13th  The first WS sweep in history belongs to the Braves—the only WS the franchise will ever win. Bob Shawkey and Herb Pennock allow just 6 hits, but one is a 2-run single by Evers, as Rudolph wins 3–1.

Braves outfielder Joe Connally is the big winner as he unexpectedly receives a $10,000 windfall (according to a 2015 newspaper article noted by Dennis VanLangen). Frank Schulte says the payment came from a young semi-professional ball player named “Jake.”  Jake hung around the Braves clubhouse during the 1914 season and received a $50 loan from Connolly some time after July 4. Betting only on Boston games in which Bill James or Dick Rudolph were the starters, Jake turned his $50 into substantial winnings.  He then bet all of his pot on the Braves to sweep the A’s in 4 games in the series.  He accumulated $25,000 and shared 40% of the amount with Connolly as a showing of deep gratitude for the $50 loan.  Connolly reportedly did not know what to make of it, so he checked with Braves manager George Stallings.  Stallings told him it was all right.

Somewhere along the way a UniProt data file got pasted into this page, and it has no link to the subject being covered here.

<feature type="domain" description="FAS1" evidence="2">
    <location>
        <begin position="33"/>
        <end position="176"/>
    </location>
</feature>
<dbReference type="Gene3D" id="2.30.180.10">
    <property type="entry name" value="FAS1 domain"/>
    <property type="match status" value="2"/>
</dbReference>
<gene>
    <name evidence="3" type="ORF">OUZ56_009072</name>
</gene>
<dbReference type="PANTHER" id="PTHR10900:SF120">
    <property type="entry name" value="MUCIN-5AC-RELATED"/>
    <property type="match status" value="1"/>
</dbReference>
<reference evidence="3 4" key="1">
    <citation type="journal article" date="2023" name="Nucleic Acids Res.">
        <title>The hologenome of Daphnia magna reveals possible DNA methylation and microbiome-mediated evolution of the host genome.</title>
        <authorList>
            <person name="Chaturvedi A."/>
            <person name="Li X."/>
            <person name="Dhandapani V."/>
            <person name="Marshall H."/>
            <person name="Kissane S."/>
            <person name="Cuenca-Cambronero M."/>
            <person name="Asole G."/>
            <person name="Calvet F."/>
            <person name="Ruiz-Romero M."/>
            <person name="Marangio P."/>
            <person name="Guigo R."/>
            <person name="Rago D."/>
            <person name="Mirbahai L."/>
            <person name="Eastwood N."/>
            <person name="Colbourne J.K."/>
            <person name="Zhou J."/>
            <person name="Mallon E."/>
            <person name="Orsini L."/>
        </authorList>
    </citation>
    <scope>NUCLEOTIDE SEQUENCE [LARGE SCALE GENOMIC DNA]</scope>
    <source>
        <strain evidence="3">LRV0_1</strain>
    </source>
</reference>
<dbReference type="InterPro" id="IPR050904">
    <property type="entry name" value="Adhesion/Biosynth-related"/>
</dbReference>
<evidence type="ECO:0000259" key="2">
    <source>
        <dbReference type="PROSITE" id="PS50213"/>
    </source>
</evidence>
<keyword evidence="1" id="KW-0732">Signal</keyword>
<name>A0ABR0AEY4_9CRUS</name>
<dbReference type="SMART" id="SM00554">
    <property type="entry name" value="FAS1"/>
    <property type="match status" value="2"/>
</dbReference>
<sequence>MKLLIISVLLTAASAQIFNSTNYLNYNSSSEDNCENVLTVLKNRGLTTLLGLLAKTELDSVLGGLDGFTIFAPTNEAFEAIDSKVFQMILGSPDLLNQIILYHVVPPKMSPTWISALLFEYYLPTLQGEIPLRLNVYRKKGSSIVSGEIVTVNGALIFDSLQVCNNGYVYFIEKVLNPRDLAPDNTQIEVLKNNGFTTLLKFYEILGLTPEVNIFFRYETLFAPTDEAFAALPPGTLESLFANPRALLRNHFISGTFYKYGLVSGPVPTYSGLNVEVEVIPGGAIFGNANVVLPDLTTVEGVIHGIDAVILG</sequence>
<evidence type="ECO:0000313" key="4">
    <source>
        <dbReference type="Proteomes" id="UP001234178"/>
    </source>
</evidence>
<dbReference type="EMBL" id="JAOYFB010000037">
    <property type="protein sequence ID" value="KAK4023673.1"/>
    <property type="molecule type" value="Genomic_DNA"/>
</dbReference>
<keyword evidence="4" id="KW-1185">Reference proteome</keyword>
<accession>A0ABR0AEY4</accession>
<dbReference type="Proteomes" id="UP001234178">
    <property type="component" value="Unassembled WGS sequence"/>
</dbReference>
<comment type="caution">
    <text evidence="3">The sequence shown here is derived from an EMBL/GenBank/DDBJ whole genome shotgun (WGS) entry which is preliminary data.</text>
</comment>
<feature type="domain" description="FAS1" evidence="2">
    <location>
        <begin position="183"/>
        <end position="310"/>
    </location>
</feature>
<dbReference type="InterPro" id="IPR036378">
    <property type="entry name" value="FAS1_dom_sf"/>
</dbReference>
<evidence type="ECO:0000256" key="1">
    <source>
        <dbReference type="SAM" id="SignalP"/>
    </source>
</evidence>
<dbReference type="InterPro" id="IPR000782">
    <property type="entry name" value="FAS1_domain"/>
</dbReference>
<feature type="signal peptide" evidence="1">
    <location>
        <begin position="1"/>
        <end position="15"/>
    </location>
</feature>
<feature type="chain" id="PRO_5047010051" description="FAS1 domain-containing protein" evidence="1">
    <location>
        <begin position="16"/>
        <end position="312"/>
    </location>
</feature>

18th  NL and AL all-star teams, featuring stars such as Grover Alexander and Jeff Tesreau Joe start an exhibition tour today in Milwaukee with the Braves’ Bill James losing to Bullet Joe Bush, 6–2. The tour will take them to Hawaii after wandering throughout the West, with the NL winning 29 of the 50 games played. Playing tomorrow in Mandan, ND, the NL will win, 2–1, in 12 innings.

20th  Veteran C Pat Moran is named manager of the 6th-place Phils, replacing Red Dooin. Dooin will not be asked to stay on as the backup catcher; instead the Phils trade him to his home-town Reds for infielder Bert Niehoff.

24th In an unusual matchup (as noted by historian Bill Nowlin) Rube Foster and Walter Johnson match up in an exhibition game in Webb City, Missouri. Rube emerges the 3-0 winner, with the game scoreless for the first eight innings. Johnson pitched for Webb City while Foster pitched for Pittsburg, Kansas.